A poem about an old country schoolhouse.
That old country schoolhouse
Was not like one in city or town,
It's no longer in the spot where it stood
For it has now burned down.
But, oh so many memories linger
About that schoolhouse on the hill,
And even though it is there no more,
In our minds we see it still.
Inside, the pull-down maps were up front,
Pictures of Washington and Lincoln on the wall,
The old bench for lunch buckets to be set,
Our study books were ready for school in the fall.
Most teachers were very nice -
Sometimes a different one each year.
They all did their best to teach us
The importance to learn, they made it clear!
If we failed in getting our lesson,
Perhaps we'd have to stay after school
And we'd soon learn by obedience
That we must respect the teacher's rule.
But there was always time for play.
When noon hour and recess came,
We were all anxious to run outside
And be ready to play some game.
We played baseball, dodgeball,
Blackman, dare base and many more -
What a big happy family we were -
Then the bell rang and we headed for the schoolhouse door.
I remember the old heating stove
With a tin jacket all around -
It was there to keep us warm
When the snow was on the ground.
Many a day we walked to school-
For there were no school buses then to go -
In the sunshine, rain, and cold,
In all weather, including snow.
School took up at nine o'clock
Five days of each week,
Studying our lessons for the day-
Being dismissed at four, a welcome treat!
Perhaps we'd have a Christmas week vacation
And at Thanksgiving a day or two,
But most of the school term
Was a study course, each day through.
Each Christmas we gave a program
Our parents and neighbors came to enjoy;
Also a pie and box supper was exciting –
Hoping our box would be bought by that favorite boy.
In the yard was the old stile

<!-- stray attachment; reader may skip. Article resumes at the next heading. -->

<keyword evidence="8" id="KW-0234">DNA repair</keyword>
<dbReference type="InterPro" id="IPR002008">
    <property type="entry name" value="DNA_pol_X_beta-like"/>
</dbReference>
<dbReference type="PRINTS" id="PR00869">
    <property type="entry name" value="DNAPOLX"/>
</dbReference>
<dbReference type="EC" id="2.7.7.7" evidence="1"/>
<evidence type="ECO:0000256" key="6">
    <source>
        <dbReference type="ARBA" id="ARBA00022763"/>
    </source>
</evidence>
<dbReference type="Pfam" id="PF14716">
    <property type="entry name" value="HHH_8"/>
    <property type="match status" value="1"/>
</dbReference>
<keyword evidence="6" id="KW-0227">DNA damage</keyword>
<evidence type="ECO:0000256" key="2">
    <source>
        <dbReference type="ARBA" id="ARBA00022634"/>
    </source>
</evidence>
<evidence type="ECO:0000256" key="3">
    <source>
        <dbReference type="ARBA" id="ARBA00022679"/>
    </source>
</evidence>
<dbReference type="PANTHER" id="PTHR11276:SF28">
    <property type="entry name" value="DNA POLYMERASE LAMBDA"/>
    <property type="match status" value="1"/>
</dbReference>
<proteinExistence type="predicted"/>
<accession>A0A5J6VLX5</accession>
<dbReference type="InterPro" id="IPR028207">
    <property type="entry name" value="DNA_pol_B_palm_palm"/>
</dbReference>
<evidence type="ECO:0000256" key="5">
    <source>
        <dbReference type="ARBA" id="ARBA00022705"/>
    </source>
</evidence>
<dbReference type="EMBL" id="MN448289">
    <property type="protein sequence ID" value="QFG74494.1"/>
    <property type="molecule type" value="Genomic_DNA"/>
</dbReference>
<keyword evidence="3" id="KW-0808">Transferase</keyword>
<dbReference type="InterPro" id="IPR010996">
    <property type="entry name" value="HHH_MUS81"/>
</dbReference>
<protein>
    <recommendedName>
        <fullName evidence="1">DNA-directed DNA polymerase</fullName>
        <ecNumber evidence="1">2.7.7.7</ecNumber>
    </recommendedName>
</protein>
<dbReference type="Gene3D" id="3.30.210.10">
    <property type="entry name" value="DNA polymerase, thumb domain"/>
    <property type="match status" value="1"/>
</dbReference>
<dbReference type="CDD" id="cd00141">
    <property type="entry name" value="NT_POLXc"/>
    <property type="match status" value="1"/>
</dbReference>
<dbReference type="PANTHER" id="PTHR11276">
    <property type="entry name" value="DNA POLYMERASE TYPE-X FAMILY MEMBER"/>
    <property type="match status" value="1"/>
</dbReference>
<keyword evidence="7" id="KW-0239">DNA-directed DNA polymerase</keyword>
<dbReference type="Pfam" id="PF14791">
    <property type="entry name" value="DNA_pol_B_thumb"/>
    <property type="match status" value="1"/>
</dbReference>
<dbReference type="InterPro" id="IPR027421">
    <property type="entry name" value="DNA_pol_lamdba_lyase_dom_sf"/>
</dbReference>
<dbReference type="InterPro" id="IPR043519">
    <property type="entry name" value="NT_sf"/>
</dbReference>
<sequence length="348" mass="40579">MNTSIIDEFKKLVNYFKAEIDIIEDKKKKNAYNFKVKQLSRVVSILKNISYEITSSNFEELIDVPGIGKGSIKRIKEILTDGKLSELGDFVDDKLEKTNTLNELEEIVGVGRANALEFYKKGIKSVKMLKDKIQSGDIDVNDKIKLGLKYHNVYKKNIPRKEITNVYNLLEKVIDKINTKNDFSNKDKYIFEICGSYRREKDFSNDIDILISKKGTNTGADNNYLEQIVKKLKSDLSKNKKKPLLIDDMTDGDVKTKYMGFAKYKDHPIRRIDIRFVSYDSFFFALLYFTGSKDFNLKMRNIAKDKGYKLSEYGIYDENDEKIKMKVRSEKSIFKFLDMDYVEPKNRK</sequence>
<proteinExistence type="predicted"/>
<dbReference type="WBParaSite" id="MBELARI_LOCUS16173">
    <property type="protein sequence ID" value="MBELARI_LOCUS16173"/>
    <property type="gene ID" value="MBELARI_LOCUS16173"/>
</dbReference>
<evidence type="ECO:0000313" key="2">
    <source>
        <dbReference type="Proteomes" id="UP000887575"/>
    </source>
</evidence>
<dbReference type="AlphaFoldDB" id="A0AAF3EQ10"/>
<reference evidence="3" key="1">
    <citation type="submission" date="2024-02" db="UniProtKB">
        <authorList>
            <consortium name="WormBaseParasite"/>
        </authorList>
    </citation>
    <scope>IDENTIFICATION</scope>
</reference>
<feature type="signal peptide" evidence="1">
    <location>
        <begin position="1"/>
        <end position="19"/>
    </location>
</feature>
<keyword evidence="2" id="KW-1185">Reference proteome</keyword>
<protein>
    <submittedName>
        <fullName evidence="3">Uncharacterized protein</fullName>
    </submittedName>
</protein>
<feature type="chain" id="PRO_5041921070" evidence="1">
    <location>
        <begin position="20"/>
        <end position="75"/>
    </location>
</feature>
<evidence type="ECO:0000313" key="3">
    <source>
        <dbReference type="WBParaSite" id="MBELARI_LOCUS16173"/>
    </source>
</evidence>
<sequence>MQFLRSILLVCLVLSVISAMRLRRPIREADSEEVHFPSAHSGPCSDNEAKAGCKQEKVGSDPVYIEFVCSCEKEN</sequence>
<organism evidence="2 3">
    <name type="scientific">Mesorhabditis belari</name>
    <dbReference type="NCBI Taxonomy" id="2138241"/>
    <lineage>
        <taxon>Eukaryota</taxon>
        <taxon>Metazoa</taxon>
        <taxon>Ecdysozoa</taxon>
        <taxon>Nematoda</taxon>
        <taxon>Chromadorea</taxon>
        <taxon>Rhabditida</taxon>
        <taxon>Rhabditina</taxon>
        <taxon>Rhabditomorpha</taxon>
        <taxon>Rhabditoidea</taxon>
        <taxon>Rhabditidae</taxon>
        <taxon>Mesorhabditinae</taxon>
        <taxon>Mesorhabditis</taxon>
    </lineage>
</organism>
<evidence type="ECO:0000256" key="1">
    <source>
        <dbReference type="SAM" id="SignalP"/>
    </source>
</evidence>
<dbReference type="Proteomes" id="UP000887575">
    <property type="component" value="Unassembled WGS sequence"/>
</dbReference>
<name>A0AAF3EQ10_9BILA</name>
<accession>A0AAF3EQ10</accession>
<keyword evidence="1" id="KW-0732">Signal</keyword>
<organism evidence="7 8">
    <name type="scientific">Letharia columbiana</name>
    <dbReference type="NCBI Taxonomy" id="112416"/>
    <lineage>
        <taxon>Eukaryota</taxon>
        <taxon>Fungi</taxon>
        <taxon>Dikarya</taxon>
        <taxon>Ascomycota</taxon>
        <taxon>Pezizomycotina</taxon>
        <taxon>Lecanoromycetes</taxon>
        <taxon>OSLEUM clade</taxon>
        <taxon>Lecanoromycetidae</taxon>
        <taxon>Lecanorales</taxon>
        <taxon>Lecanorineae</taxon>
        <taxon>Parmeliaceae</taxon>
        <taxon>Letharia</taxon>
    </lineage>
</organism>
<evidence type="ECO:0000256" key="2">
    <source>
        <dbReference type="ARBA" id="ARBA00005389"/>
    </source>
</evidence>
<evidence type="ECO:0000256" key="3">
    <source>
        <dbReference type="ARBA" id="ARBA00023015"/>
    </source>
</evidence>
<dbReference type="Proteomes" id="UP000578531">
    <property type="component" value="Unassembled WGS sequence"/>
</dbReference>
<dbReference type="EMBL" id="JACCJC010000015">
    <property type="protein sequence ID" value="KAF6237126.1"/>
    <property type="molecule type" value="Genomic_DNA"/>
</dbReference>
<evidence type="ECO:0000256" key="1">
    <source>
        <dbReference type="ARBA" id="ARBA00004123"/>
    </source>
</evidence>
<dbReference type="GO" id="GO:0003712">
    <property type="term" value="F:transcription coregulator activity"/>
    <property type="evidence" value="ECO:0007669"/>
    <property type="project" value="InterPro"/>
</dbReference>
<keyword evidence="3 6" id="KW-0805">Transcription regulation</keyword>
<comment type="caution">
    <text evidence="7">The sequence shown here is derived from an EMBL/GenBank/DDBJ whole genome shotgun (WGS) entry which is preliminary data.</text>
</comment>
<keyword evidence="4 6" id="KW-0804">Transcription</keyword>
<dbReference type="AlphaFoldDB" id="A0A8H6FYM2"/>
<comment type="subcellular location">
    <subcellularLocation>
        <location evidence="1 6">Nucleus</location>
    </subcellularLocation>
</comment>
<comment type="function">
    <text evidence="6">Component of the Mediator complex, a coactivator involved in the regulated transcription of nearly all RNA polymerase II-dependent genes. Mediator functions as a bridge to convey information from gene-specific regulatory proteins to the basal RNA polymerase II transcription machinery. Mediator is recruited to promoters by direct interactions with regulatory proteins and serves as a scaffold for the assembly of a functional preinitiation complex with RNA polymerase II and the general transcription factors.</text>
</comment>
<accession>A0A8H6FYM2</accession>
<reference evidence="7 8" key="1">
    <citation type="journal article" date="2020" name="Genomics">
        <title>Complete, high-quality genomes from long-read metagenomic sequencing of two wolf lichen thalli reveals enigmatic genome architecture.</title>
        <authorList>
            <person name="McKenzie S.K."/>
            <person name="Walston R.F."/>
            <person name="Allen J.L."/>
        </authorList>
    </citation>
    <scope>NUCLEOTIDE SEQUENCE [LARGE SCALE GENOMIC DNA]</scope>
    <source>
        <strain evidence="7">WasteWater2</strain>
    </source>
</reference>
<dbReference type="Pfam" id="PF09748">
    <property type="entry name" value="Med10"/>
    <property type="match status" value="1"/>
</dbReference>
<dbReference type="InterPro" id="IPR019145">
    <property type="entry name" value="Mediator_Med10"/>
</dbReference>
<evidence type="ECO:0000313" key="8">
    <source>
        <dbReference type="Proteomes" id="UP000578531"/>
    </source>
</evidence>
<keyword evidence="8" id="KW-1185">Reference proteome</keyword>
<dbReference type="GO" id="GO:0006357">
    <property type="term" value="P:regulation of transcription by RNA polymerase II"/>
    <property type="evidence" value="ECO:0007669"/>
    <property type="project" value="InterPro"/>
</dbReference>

Just outside the schoolhouse door;
Also trees, the coal shed and water pump –
Why need we ask for more?
We would pledge allegiance to the flag
Outside the door - waving bright and clear
I thank God for that old school
With all these memories I hold dear.
The teachers taught grades one through eight
And for three girls Bernice Fortner, Mildred Shipley, and Edna Flanary
There came a special date
When we had gained the goal to graduate.
Oh what good times with school chums we had!
In my memories they'll always be,
It stood amidst those Amarugia Hills -
That old Oak Grove SchoolHouse District 83.
Edna Flanary Cantrell
Back in 1955 a call went out from the editors of the then Capper’s Weekly asking for readers to send in articles on true pioneers. Hundreds of letters came pouring in from early settlers and their children, many now in their 80s and 90s, and from grandchildren of settlers, all with tales to tell. So many articles were received that a decision was made to create a book, and in 1956, the first My Folks title – My Folks Came in a Covered Wagon – hit the shelves. Nine other books have since been published in the My Folks series, all filled to the brim with true tales from Capper’s readers, and we are proud to make those stories available to our growing online community.
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